The Attorney-General released a draft Religious Discrimination Bill in August. The Bill is intended to prohibit discrimination on the grounds of religious belief or activity and follows the recommendations of the Religious Freedom Review in 2018. The Government is currently accepting feedback about the draft and is likely to introduce it to Parliament later in 2019.

The Bill includes provisions that will make it unlawful to discriminate against Australians on the basis of their religion. The Bill protects against discrimination on the grounds of religious belief or activity in multiple areas of public life, including employment, education, access to premises, sports, clubs, services and goods. The proposed Bill aims to ensure that people of faith have adequate protection from discrimination based on that faith, which marks an important step in the national debate about the importance and protection of human rights.

However, the Bill explicitly overrides existing discrimination protection for other groups of people, effectively weakening and removing protections that people currently have under existing law. It provides that a religious ‘statement of belief’ made in good faith will not constitute discrimination under any Australian discrimination law. It also prioritises the protections afforded to religious people over other discrimination laws. No other groups protected by discrimination laws are prioritised in this way.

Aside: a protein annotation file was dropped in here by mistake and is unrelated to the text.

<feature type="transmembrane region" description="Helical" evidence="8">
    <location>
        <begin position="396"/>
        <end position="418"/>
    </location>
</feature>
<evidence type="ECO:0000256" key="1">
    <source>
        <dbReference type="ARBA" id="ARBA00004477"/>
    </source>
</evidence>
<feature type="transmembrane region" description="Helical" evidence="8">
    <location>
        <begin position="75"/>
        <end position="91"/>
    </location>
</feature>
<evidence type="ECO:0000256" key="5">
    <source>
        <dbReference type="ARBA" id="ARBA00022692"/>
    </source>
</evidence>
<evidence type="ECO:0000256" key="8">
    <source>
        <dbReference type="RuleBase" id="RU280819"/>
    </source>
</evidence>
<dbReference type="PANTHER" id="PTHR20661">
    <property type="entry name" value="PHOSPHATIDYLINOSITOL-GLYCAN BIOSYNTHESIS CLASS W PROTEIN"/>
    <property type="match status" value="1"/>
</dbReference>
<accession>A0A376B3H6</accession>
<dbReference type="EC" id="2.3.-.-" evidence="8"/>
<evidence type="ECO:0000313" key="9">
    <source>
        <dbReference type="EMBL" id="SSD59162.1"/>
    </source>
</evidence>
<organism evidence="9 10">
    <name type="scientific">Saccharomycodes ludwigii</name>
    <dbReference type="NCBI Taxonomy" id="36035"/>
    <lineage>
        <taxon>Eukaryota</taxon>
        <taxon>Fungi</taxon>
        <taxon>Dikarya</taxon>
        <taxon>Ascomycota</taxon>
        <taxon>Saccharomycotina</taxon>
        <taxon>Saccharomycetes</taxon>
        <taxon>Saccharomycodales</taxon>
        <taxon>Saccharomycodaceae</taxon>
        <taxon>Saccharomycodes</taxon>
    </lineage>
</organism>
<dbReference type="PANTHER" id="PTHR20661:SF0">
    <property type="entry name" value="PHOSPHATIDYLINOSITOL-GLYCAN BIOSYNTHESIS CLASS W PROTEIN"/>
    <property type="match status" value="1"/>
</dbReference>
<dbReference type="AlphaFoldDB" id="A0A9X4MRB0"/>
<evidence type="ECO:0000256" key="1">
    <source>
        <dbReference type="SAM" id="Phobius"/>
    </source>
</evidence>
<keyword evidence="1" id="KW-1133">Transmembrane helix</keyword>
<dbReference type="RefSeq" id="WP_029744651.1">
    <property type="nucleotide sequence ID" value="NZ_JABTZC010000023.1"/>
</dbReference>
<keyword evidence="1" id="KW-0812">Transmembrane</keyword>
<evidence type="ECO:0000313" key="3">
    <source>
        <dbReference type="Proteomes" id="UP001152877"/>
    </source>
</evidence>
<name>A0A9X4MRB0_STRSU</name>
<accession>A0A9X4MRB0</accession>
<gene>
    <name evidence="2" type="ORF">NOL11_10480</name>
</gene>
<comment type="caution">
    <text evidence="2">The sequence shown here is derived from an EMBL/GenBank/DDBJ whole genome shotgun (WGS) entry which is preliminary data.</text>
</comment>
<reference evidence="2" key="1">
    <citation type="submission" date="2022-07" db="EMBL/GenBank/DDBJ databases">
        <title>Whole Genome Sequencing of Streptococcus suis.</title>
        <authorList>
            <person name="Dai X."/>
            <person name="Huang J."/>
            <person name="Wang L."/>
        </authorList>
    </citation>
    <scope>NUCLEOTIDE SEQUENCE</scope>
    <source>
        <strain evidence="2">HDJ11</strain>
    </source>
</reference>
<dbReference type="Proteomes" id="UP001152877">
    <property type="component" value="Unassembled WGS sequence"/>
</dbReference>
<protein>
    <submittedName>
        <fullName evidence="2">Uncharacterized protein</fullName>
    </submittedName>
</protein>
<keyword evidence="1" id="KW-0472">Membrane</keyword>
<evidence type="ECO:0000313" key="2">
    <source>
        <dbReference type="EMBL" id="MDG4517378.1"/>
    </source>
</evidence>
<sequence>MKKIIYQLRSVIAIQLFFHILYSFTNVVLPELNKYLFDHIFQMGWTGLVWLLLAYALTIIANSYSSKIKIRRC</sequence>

Young people looking out the window

The Bill Weakens Protections for Young People

The Bill is highly likely to disproportionately affect young people who experience marginalisation, effectively allowing discrimination in a range of areas, including in health care, education and the provision of services.

Health Care

Clause 8(6) would permit health care professionals to refuse to provide medical treatment if they have objections based on their religious belief.

  • A LGBTIQA+ person visiting their GP could be refused treatment for any condition at all, even if that condition is unrelated to their gender or sexual identity. As an example, a young queer person may visit their GP for an ear infection, and under clause 8(6) of the Bill, the GP may refuse to provide treatment. This would potentially allow health professionals to completely abandon their patients without the requirement to facilitate access to an alternative health professional or service.  In rural and regional areas, this may mean that young people have extremely limited access to all health services.
  • A pharmacist may refuse to fill a young persons’ prescription, preventing access to emergency contraception, Pre-Exposure Prophylaxis (PrEP), or other treatments. This will particularly undermine young women’s access to sexual and reproductive health services.

Young people reading on a bench


Clause 41 would override all federal, state and territory discrimination laws and remove protections when an individual, including a teacher, makes a statement of belief related to their faith.

  • Students will be unable to raise discrimination complaints under existing laws when teachers make derogatory and discriminatory comments. This is likely to particularly affect LGBTIQ+ people, who are already at greater risk of mental ill-health as a result of discrimination in schools. For example, a teacher may state to an individual student or classroom that ‘gays are broken and will go to hell’ or ‘I pray for your sins’ without repercussion.